Don’t get me wrong, I would love to see some of these stories fleshed out and their players brought to life. I am just not sure a mini-series that utilizes a literal translation of the bible should be placed on the History Channel without some discussion of biases and historical accuracy within the text. Perhaps another one of the channels owned by the same conglomerate (Fox for example) where the majority of shows are fictional in nature might have been more appropriate.

    • Sagrav

      The History Channel is filled with shows about Atlantis and aliens. In their mini-series about Greek mythology, they stated that Jehovah and Jesus overcame Zeus and the Olympians, and it didn’t really sound like they were just presenting a metaphor for the conversion of ancient Hellenists to Christianity.

      Do yourself a favor: Expect very little in the way of quality or accuracy from the History Channel.

      • GarlicClove

        True. I guess I should be grateful it’s not another Bigfoot hunter’s show.

  • vorjack

    I look forward to this series. I’m confident that the History Channel will do for the Bible what they did for ancient astronauts, alien autopsies and frozen lake truckers.

  • Ginger

    After watching this mini series about the Bible for a short time, I soon realized that roma Downey & Mark Burnett were not in fact sticking to the facts in the Bible. How very disappointing that they had to change & embellish so much for no real reason. Abraham’s wife Sarah is described in the Bible as a very beautiful woman. On their screen she is depicted as a dirty, slovenly, homely street person dressed in a crappy brown thing. Lot & his wife look like dirty beggars. I cannot believe this horrible misrepresentation of the Bible is getting rave reviews. It’s disgusting!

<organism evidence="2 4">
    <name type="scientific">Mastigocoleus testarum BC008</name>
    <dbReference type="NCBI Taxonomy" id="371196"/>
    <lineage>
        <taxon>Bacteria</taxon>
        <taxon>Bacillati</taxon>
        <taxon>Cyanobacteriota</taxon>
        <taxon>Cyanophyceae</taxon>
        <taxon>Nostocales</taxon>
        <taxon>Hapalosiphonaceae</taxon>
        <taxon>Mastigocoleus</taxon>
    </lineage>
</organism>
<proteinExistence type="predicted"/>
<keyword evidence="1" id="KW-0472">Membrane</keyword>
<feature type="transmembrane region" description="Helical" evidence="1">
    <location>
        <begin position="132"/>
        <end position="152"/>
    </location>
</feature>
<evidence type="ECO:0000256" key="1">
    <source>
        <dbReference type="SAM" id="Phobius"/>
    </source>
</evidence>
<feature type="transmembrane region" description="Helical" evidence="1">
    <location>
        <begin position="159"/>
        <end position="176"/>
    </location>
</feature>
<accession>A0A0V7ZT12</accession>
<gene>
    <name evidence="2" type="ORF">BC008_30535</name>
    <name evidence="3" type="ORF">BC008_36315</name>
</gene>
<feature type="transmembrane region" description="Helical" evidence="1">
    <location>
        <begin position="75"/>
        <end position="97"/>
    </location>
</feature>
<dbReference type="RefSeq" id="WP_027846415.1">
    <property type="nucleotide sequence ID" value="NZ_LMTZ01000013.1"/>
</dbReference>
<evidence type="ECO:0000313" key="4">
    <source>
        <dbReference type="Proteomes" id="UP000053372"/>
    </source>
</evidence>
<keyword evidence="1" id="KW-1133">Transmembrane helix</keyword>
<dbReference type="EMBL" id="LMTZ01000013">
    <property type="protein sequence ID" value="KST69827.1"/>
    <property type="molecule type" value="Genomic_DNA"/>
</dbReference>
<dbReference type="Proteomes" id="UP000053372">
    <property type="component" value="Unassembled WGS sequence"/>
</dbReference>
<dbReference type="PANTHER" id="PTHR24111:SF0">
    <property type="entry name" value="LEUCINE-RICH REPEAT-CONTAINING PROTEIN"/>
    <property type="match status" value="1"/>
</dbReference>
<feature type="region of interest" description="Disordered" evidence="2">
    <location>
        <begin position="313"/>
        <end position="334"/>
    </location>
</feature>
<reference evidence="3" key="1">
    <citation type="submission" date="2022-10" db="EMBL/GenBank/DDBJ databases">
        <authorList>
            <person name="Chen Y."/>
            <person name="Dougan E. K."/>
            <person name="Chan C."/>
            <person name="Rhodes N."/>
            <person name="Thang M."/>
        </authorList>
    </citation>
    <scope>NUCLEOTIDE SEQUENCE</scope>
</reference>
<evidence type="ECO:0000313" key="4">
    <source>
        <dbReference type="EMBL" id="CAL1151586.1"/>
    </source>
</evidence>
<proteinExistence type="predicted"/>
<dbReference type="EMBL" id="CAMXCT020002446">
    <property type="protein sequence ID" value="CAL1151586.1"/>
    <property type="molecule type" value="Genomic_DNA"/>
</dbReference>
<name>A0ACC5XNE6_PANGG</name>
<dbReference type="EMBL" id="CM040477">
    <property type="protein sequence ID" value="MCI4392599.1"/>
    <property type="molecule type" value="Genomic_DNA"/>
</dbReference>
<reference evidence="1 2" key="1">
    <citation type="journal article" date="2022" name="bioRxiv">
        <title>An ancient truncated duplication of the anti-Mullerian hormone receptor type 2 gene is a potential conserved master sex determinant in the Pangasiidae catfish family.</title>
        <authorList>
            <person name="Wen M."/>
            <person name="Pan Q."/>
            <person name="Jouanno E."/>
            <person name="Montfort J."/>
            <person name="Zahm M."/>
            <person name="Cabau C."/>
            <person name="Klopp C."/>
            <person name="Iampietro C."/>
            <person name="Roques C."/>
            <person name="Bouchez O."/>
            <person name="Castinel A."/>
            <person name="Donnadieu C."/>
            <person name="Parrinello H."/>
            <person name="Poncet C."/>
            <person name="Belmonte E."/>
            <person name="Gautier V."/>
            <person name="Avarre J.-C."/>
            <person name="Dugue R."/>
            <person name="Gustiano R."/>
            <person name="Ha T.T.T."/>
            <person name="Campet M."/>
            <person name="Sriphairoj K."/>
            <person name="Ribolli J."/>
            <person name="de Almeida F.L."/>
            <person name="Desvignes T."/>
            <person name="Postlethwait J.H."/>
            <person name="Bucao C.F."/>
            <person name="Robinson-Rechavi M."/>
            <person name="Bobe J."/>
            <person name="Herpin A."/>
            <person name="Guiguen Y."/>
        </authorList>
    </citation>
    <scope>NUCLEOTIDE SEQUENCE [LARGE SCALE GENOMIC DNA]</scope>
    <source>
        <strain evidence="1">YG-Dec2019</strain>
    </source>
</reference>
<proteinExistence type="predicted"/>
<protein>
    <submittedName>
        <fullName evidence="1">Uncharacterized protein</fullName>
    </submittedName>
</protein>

Shame on Downey & Burnett for possibly the worst ‘bible’ movie ever!

  • rumitoid

    I was looking forward to watching this series but was quite disappointed with the casting: the actors were, sorry, terrible. Abraham was a severe disappointment. I would watch for five minutes, not be able to stand another second, turn the channel, then go back, hoping it would be better, and have to leave quickly again. I will try again with the next installment yet I am not optimistic.

  • Darren

    When can we expect the Historical Koran, Ramayana, and Book of Mormon?